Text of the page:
OnFire Encouragement Letter
OnFire #200 The Irony of Internal Conflict
I spent a few days this week on a retreat with other youth and associate pastors in St. Andrews NB. I surprised Jan by sending her a card. I knew I would arrive home before it did, but Jan’s only mail is usually bills, and we all know bills are not real mail. She liked that. I’m not usually that romantic, but once in a while a good thought hits me.
Our Japanese student, Taka, turned 17 yesterday. We celebrated with pizza and cheese cake (his request) and some friends dropped in. He seemed very pleased, especially with the Jackie Chan movie set we gave him. He was especially pleased to receive a package from home.
This is OnFire #200. Its hard to believe that I have written 200 letters. Thanks for being kind and sending comments and thoughts. A lot of the time I write them and forget about them, moving on to the other things I do. So it is always a surprise, and truly humbling, to find out how God uses them. God is cool - He allows me to be part of something bigger He is doing in your lives.
Yesterday I spent about two hours sweeping back and forth over my lawn with a specially designed powerful magnet on wheels. We did our roof almost two weeks ago, but I just got around to picking up the nails. I was amazed at how many there were, especially close to the house. We picked up a lot on the day we reshingled, but there were more lurking in the grass waiting to puncture a tire or pierce a foot. How ironic it would be to have a safe day climbing ladders and walking on the roof, only to face blood poisoning from a dirty old nail on the ground.
This is the kind of irony we see as we turn to Acts 6:1-7. The church was surviving external persecution only to find itself threatened by internal conflict. In Acts 4 and 5, the apostles were arrested and beaten for preaching about Jesus. This did not stop them, however, and they even rejoiced that they were worthy to suffer in the same way as Jesus.
So it was strange that conflict threatened them in the opening verses of chapter 6. As the church grew, a ministry of feeding widows developed. One way or another, some were overlooked, creating offense and tension. As the problem unfolded, it developed racial overtones as the Greek Jews complained against the Hebrew Jews. It is not hard to imagine how much damage could have been done to the early church if this problem got of out of hand.
Thankfully the story has a happy ending. The apostles needed to keep on teaching and praying because they were they only eyewitnesses to the resurrection of Jesus. They therefore proposed to appoint seven men who were "full of the Spirit and wisdom" to oversee the ministry. This proposal, Luke tells us, pleased the group. The crisis was averted and the church continued to add great numbers to the fold daily.
The solution they came up with gives us some principles for handling conflict. First of all, we see how holiness and integrity created an atmosphere of trust. There was no doubt about the character of the seven men, and this quickly reduced the tension and suspicion. We need to be people of honesty and integrity. If people know they can trust us absolutely, we will experience less conflict.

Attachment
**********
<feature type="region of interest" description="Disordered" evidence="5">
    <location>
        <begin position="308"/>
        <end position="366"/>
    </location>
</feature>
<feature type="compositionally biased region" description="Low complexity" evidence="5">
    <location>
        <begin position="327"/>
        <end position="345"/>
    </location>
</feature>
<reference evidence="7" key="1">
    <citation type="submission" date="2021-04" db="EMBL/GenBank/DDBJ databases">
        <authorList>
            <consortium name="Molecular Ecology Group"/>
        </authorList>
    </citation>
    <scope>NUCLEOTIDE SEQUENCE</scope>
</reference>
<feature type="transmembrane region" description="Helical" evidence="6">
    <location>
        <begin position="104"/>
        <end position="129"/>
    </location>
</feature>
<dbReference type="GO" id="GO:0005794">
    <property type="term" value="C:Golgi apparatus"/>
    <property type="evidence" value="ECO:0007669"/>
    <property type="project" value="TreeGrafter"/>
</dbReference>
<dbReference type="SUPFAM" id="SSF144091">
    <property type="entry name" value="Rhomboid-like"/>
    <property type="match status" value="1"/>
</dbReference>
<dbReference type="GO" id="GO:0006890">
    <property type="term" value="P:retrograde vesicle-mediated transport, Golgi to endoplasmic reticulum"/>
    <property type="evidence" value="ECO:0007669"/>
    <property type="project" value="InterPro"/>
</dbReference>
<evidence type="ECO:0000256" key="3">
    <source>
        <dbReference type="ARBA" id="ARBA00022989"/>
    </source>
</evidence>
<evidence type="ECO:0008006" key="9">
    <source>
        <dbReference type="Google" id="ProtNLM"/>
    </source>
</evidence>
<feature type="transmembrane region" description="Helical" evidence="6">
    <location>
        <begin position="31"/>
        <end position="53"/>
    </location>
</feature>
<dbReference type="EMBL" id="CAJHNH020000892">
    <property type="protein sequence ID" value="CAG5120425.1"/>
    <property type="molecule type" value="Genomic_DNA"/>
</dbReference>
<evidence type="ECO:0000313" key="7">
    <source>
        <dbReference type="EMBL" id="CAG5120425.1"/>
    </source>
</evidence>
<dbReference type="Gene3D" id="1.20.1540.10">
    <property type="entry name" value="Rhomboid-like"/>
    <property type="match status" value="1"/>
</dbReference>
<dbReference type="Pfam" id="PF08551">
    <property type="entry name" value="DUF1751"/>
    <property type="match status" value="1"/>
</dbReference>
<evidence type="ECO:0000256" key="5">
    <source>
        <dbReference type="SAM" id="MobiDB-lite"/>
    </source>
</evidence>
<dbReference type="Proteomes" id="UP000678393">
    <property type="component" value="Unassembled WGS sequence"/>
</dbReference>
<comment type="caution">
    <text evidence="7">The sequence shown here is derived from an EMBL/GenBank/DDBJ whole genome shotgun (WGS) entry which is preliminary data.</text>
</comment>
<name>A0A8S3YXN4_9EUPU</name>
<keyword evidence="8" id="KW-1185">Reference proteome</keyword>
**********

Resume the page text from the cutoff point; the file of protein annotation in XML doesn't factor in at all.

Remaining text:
They were full of the Holy Spirit. Last Sunday I preached on this passage and used a glass of water to illustrate what this means. While it appeared empty, it was actually full of air. A vacuum might remove the air, but to get every molecule would probably implode the sides. Instead, we could displace the air by pouring water in.
Its the same with us. As we allow God to fill us by the Holy Spirit, the bad parts of our character, like selfishness and ungodly character and behaviour, are displaced. As we allow God to fill us, we will experience less conflict. True, we can’t control what other people do or say to fuel problems, but we can do something about our own character so that, at least, we do not do anything to make it worse.
They were full of wisdom. In the Bible, to be wise is to prove it with our actions. Too often, we want to be people who know for the sake of knowing. We love to study the Bible and we love to give advice. Bible knowledge is good, but only if we actually apply the lessons we learn. It is easier to preach and teach than it is to live it out. But biblical wisdom, true wisdom, is about living out what we know.
The lesson here ought to be obvious. We see the results of people who were filled with the Spirit and lived godly lives. They had the respect of the people and the ability to administer the food distribution wisely. These traits headed off the conflict and the church, it says, increased rapidly.
The lawn magnet I rented had a handle on top. When I pulled the handle, all the stuff stuck on the bottom dropped off. I didn’t discover this handy feature until it was too late. I could have saved myself some work. We can be a magnet for problems, attracting conflict because of the way we handle ourselves, or we can let the Holy Spirit do a work in our character so that conflict does not have to stick to us.
I hope this helps. Be On Fire.
OnFire is a weekly letter on faith and character by Troy Dennis. Troy is the Pastor of Family Ministries at Highfield Baptist Church, Moncton NB Canada. This letter published Oct 1, 2009. *Scripture taken from the New International Version. To subscribe or reply, email firstname.lastname@example.org. Archives are located at www.onfireletter.com Blog located at http://onfireletter.blogspot.com/